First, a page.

Prose & Poetry - Georg Trakl
Georg Trakl (1887-1914), the Austrian Expressionist poet, served with the Austrian army during the first three months of the war before committing suicide on 3/4 November 1914.
Born to a middle class Protestant family in Salzburg on 3 February 1887, Trakl's mother was unhappy throughout his childhood and considered emotionally unstable. In turn, as Trakl progressed through his own childhood he began himself to withdraw from friends and family and similarly demonstrated early signs of emotional instability.
Taking to opium, chloroform and alcohol Trakl failed his school courses and was obliged to re-take a year. Meanwhile he developed a close attachment to his sister Grete, leading some critics to speculate upon a possibly incestuous relationship.
Trakl's initial attempts at poetry were uniformly unsuccessful; at this time he also wrote brief articles for a local newspaper and two one-act plays (both also unsuccessful).
Dropping out of school and deciding upon a career as a pharmacist's apprentice, Trakl's choice of profession afforded him ready access to satisfy a by now confirmed drug habit. He went on to study pharmacy in Vienna although the death of his father prior to the completion of his course caused Trakl financial hardship.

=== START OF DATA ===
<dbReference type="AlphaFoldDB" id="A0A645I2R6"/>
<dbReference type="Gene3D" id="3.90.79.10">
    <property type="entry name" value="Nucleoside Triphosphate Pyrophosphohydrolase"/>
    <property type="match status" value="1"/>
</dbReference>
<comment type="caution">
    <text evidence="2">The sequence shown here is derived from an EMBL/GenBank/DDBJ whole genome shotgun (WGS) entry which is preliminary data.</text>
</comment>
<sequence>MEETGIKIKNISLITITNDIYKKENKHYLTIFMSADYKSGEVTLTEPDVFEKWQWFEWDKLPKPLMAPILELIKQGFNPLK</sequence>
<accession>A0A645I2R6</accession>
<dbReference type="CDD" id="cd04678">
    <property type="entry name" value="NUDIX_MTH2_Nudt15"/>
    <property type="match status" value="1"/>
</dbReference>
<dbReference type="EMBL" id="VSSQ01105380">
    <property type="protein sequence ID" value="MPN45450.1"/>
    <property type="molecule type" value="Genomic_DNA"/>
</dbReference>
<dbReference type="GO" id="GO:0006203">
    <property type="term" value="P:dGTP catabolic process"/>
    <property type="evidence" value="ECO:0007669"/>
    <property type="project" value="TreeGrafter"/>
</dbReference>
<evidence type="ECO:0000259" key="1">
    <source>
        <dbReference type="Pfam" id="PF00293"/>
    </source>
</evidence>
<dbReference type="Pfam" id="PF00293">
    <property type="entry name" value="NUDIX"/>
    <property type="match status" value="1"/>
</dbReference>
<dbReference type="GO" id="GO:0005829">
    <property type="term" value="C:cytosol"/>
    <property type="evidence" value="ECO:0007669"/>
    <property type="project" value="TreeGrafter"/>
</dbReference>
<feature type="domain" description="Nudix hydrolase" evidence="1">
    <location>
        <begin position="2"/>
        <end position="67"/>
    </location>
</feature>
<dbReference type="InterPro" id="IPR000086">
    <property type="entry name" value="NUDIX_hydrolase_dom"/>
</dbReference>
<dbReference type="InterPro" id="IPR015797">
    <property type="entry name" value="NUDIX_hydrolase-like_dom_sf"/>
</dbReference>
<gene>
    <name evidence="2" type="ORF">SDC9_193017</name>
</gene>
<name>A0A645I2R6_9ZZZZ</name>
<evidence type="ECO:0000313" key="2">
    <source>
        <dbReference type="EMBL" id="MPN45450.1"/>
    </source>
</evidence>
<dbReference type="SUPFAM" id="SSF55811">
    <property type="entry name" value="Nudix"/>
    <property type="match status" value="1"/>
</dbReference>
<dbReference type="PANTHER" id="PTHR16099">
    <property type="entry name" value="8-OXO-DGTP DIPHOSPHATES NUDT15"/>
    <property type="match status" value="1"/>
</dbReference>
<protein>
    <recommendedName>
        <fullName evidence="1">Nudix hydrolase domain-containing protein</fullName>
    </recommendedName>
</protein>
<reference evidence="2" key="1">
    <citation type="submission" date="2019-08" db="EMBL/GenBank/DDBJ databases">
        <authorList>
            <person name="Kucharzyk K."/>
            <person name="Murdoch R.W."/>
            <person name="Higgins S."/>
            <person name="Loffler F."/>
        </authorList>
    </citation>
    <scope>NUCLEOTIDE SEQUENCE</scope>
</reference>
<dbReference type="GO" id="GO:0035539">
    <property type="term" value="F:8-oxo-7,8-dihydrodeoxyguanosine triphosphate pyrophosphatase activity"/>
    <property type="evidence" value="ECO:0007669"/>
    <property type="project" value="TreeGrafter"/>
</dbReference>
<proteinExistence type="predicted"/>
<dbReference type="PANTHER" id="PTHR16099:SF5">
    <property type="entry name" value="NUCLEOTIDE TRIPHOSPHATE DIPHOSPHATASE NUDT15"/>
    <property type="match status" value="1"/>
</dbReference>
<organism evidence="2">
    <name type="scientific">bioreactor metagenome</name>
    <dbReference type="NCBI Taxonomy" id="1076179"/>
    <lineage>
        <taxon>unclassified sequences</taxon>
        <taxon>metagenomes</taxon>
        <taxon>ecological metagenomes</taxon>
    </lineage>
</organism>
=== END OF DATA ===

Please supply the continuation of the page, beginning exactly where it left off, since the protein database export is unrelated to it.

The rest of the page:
Trakl next spent a period drafted into the Austrian army before re-emerging into civilian life with clear mental problems. Unable to hold down any job he spent time at a hospital in Innsbruck where he met a number of avant-garde artists including Ludwig von Ficker, editor of the Der Brenner journal.
Ficker encouraged Trakl and regularly published his poems, which by now largely concerned themselves with decay, courage and the search for God. Subsequently choosing to live with Ficker Trakl finally achieved success with the decision of Kafka's publisher Kurt Wolff to publish a collection of Trakl's poetry in 1913.
Drafted into the Austrian army with the arrival of war in August 1914 as a Lieutenant with the Austrian Medical Corps Trakl was also the recipient of a sizeable donation from Ludwig Wittgenstein, although he never had the opportunity to use it before his death. Hospitalised for depression he regularly threatened to commit suicide.
Assigned to a hospital in Poland in November 1914 in the wake of the Battle of Grodek, Trakl found himself required to care single-handedly for some 90 men, a task which broke him emotionally. He committed suicide via a cocaine overdose on 3/4 November 1914, shortly before Wittgenstein was due to pay him a visit of encouragement.
His sister, Grete, by now also a drug addict, similarly committed suicide some three years later.
The Russian war ace Alexander Kozakov claimed 20 victories during the war; his nearest compatriot, Vasili Yanchenko, claimed 16.
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